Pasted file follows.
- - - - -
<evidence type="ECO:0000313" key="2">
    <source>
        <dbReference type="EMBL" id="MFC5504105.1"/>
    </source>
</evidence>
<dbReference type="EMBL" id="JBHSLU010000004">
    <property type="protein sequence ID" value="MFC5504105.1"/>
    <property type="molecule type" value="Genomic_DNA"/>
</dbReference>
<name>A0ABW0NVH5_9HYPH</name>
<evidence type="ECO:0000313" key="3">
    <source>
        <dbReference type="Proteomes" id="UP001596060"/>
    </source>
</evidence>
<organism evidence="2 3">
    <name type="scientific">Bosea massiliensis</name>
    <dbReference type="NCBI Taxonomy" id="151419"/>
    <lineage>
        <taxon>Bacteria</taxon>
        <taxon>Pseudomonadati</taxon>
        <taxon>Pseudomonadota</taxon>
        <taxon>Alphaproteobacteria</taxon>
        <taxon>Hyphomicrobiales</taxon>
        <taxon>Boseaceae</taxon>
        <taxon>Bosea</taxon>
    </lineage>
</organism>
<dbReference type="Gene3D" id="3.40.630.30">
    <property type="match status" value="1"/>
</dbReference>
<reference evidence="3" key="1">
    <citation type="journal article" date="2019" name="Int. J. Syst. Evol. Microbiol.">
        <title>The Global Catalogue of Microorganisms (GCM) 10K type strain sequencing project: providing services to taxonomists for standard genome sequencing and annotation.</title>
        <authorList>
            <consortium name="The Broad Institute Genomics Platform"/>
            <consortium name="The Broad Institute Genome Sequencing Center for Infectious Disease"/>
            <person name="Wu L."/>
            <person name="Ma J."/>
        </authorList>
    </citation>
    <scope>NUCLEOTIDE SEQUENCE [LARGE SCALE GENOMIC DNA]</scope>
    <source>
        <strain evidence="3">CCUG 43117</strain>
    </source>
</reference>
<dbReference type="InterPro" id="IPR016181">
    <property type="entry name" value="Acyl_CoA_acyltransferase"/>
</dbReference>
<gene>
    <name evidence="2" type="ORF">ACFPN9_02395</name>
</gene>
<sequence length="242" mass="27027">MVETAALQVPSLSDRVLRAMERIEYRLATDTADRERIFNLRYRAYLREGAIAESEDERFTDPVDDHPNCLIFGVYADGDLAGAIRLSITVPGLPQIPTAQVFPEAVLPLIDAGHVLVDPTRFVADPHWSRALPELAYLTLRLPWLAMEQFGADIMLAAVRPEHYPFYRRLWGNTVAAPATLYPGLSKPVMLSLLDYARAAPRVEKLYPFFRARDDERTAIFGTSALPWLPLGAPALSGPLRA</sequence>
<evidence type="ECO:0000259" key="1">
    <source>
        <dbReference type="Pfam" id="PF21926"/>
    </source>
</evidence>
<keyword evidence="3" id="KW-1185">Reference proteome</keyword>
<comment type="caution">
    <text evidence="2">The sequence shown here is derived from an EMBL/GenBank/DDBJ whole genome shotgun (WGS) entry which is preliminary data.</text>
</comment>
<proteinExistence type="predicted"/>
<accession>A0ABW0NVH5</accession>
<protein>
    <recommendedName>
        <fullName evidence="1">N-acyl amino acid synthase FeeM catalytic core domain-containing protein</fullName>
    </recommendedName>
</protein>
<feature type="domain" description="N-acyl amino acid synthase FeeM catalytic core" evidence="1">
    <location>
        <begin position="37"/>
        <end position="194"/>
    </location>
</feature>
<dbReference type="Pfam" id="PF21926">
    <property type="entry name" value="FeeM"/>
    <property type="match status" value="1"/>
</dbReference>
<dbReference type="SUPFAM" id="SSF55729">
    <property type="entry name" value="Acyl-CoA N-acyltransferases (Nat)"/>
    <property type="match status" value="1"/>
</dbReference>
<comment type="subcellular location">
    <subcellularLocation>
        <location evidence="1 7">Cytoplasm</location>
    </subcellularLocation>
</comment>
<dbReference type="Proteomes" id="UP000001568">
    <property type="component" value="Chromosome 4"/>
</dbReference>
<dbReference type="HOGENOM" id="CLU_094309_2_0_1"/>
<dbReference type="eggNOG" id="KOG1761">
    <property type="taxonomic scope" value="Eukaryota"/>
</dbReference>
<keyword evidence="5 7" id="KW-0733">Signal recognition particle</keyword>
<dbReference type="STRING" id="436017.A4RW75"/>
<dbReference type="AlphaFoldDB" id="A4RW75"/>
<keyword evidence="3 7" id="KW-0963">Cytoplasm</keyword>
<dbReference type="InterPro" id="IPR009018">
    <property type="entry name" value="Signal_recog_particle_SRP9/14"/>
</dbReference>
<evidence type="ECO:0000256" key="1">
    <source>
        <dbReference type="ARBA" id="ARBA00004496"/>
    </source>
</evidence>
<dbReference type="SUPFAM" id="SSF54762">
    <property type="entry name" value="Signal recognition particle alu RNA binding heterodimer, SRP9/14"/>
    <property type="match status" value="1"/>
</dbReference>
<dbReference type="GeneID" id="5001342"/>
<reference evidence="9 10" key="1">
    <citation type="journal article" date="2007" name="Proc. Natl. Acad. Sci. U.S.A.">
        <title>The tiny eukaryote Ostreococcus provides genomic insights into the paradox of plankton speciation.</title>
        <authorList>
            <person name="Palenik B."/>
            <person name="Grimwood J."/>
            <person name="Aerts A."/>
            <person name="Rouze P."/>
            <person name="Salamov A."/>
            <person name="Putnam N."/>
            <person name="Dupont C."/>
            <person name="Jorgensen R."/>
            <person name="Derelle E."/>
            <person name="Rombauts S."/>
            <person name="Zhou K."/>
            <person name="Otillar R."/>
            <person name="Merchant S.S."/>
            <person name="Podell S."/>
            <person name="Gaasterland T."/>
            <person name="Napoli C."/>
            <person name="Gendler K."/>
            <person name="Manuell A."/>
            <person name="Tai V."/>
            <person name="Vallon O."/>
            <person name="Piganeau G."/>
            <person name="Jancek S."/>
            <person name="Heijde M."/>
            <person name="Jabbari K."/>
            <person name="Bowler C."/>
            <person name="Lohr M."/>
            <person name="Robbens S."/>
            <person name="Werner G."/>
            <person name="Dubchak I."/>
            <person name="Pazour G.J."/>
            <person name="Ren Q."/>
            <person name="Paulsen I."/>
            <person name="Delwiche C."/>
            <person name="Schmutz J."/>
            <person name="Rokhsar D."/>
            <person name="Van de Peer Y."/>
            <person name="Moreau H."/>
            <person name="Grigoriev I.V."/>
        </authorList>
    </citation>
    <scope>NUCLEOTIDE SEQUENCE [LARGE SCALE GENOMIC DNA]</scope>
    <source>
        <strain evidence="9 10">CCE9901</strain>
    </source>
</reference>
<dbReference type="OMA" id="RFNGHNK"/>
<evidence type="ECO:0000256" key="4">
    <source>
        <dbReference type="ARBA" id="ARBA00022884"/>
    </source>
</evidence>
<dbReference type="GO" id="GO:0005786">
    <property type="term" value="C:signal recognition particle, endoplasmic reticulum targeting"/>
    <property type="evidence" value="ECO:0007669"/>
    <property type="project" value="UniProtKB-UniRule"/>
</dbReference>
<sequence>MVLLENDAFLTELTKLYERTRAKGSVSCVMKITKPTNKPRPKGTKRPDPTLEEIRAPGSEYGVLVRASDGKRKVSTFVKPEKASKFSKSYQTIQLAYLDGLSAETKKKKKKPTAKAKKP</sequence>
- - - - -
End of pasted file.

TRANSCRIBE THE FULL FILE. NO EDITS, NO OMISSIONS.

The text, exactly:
<evidence type="ECO:0000313" key="2">
    <source>
        <dbReference type="EMBL" id="MFC5504105.1"/>
    </source>
</evidence>
<dbReference type="EMBL" id="JBHSLU010000004">
    <property type="protein sequence ID" value="MFC5504105.1"/>
    <property type="molecule type" value="Genomic_DNA"/>
</dbReference>
<name>A0ABW0NVH5_9HYPH</name>
<evidence type="ECO:0000313" key="3">
    <source>
        <dbReference type="Proteomes" id="UP001596060"/>
    </source>
</evidence>
<organism evidence="2 3">
    <name type="scientific">Bosea massiliensis</name>
    <dbReference type="NCBI Taxonomy" id="151419"/>
    <lineage>
        <taxon>Bacteria</taxon>
        <taxon>Pseudomonadati</taxon>
        <taxon>Pseudomonadota</taxon>
        <taxon>Alphaproteobacteria</taxon>
        <taxon>Hyphomicrobiales</taxon>
        <taxon>Boseaceae</taxon>
        <taxon>Bosea</taxon>
    </lineage>
</organism>
<dbReference type="Gene3D" id="3.40.630.30">
    <property type="match status" value="1"/>
</dbReference>
<reference evidence="3" key="1">
    <citation type="journal article" date="2019" name="Int. J. Syst. Evol. Microbiol.">
        <title>The Global Catalogue of Microorganisms (GCM) 10K type strain sequencing project: providing services to taxonomists for standard genome sequencing and annotation.</title>
        <authorList>
            <consortium name="The Broad Institute Genomics Platform"/>
            <consortium name="The Broad Institute Genome Sequencing Center for Infectious Disease"/>
            <person name="Wu L."/>
            <person name="Ma J."/>
        </authorList>
    </citation>
    <scope>NUCLEOTIDE SEQUENCE [LARGE SCALE GENOMIC DNA]</scope>
    <source>
        <strain evidence="3">CCUG 43117</strain>
    </source>
</reference>
<dbReference type="InterPro" id="IPR016181">
    <property type="entry name" value="Acyl_CoA_acyltransferase"/>
</dbReference>
<gene>
    <name evidence="2" type="ORF">ACFPN9_02395</name>
</gene>
<sequence length="242" mass="27027">MVETAALQVPSLSDRVLRAMERIEYRLATDTADRERIFNLRYRAYLREGAIAESEDERFTDPVDDHPNCLIFGVYADGDLAGAIRLSITVPGLPQIPTAQVFPEAVLPLIDAGHVLVDPTRFVADPHWSRALPELAYLTLRLPWLAMEQFGADIMLAAVRPEHYPFYRRLWGNTVAAPATLYPGLSKPVMLSLLDYARAAPRVEKLYPFFRARDDERTAIFGTSALPWLPLGAPALSGPLRA</sequence>
<evidence type="ECO:0000259" key="1">
    <source>
        <dbReference type="Pfam" id="PF21926"/>
    </source>
</evidence>
<keyword evidence="3" id="KW-1185">Reference proteome</keyword>
<comment type="caution">
    <text evidence="2">The sequence shown here is derived from an EMBL/GenBank/DDBJ whole genome shotgun (WGS) entry which is preliminary data.</text>
</comment>
<proteinExistence type="predicted"/>
<accession>A0ABW0NVH5</accession>
<protein>
    <recommendedName>
        <fullName evidence="1">N-acyl amino acid synthase FeeM catalytic core domain-containing protein</fullName>
    </recommendedName>
</protein>
<feature type="domain" description="N-acyl amino acid synthase FeeM catalytic core" evidence="1">
    <location>
        <begin position="37"/>
        <end position="194"/>
    </location>
</feature>
<dbReference type="Pfam" id="PF21926">
    <property type="entry name" value="FeeM"/>
    <property type="match status" value="1"/>
</dbReference>
<dbReference type="SUPFAM" id="SSF55729">
    <property type="entry name" value="Acyl-CoA N-acyltransferases (Nat)"/>
    <property type="match status" value="1"/>
</dbReference>
<comment type="subcellular location">
    <subcellularLocation>
        <location evidence="1 7">Cytoplasm</location>
    </subcellularLocation>
</comment>
<dbReference type="Proteomes" id="UP000001568">
    <property type="component" value="Chromosome 4"/>
</dbReference>
<dbReference type="HOGENOM" id="CLU_094309_2_0_1"/>
<dbReference type="eggNOG" id="KOG1761">
    <property type="taxonomic scope" value="Eukaryota"/>
</dbReference>
<keyword evidence="5 7" id="KW-0733">Signal recognition particle</keyword>
<dbReference type="STRING" id="436017.A4RW75"/>
<dbReference type="AlphaFoldDB" id="A4RW75"/>
<keyword evidence="3 7" id="KW-0963">Cytoplasm</keyword>
<dbReference type="InterPro" id="IPR009018">
    <property type="entry name" value="Signal_recog_particle_SRP9/14"/>
</dbReference>
<evidence type="ECO:0000256" key="1">
    <source>
        <dbReference type="ARBA" id="ARBA00004496"/>
    </source>
</evidence>
<dbReference type="SUPFAM" id="SSF54762">
    <property type="entry name" value="Signal recognition particle alu RNA binding heterodimer, SRP9/14"/>
    <property type="match status" value="1"/>
</dbReference>
<dbReference type="GeneID" id="5001342"/>
<reference evidence="9 10" key="1">
    <citation type="journal article" date="2007" name="Proc. Natl. Acad. Sci. U.S.A.">
        <title>The tiny eukaryote Ostreococcus provides genomic insights into the paradox of plankton speciation.</title>
        <authorList>
            <person name="Palenik B."/>
            <person name="Grimwood J."/>
            <person name="Aerts A."/>
            <person name="Rouze P."/>
            <person name="Salamov A."/>
            <person name="Putnam N."/>
            <person name="Dupont C."/>
            <person name="Jorgensen R."/>
            <person name="Derelle E."/>
            <person name="Rombauts S."/>
            <person name="Zhou K."/>
            <person name="Otillar R."/>
            <person name="Merchant S.S."/>
            <person name="Podell S."/>
            <person name="Gaasterland T."/>
            <person name="Napoli C."/>
            <person name="Gendler K."/>
            <person name="Manuell A."/>
            <person name="Tai V."/>
            <person name="Vallon O."/>
            <person name="Piganeau G."/>
            <person name="Jancek S."/>
            <person name="Heijde M."/>
            <person name="Jabbari K."/>
            <person name="Bowler C."/>
            <person name="Lohr M."/>
            <person name="Robbens S."/>
            <person name="Werner G."/>
            <person name="Dubchak I."/>
            <person name="Pazour G.J."/>
            <person name="Ren Q."/>
            <person name="Paulsen I."/>
            <person name="Delwiche C."/>
            <person name="Schmutz J."/>
            <person name="Rokhsar D."/>
            <person name="Van de Peer Y."/>
            <person name="Moreau H."/>
            <person name="Grigoriev I.V."/>
        </authorList>
    </citation>
    <scope>NUCLEOTIDE SEQUENCE [LARGE SCALE GENOMIC DNA]</scope>
    <source>
        <strain evidence="9 10">CCE9901</strain>
    </source>
</reference>
<dbReference type="OMA" id="RFNGHNK"/>
<evidence type="ECO:0000256" key="4">
    <source>
        <dbReference type="ARBA" id="ARBA00022884"/>
    </source>
</evidence>
<dbReference type="GO" id="GO:0005786">
    <property type="term" value="C:signal recognition particle, endoplasmic reticulum targeting"/>
    <property type="evidence" value="ECO:0007669"/>
    <property type="project" value="UniProtKB-UniRule"/>
</dbReference>
<sequence>MVLLENDAFLTELTKLYERTRAKGSVSCVMKITKPTNKPRPKGTKRPDPTLEEIRAPGSEYGVLVRASDGKRKVSTFVKPEKASKFSKSYQTIQLAYLDGLSAETKKKKKKPTAKAKKP</sequence>